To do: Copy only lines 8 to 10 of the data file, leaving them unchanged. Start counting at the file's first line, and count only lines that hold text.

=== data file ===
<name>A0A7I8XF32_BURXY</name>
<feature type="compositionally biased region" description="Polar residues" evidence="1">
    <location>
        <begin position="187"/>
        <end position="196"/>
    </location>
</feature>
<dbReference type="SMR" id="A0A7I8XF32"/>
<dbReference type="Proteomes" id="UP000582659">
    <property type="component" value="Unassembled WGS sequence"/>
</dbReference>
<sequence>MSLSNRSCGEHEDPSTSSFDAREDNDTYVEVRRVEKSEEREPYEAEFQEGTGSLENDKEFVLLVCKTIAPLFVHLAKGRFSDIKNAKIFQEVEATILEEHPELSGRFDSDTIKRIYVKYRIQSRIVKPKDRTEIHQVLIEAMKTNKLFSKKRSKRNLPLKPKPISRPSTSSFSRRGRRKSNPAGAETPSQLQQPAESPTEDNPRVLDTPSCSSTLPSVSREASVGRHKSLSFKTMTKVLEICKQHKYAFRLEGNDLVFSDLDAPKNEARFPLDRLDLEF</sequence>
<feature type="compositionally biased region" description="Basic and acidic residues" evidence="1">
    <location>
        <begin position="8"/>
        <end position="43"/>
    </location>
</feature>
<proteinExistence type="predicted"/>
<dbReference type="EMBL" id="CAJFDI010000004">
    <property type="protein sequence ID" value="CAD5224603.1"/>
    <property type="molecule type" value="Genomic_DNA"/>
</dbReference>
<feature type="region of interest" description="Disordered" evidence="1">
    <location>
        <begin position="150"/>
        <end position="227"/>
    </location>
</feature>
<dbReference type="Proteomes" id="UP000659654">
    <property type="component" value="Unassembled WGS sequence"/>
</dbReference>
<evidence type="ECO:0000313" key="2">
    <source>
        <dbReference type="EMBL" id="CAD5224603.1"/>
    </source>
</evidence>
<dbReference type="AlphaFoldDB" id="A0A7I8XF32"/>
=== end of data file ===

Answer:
<dbReference type="SMR" id="A0A7I8XF32"/>
<dbReference type="Proteomes" id="UP000582659">
    <property type="component" value="Unassembled WGS sequence"/>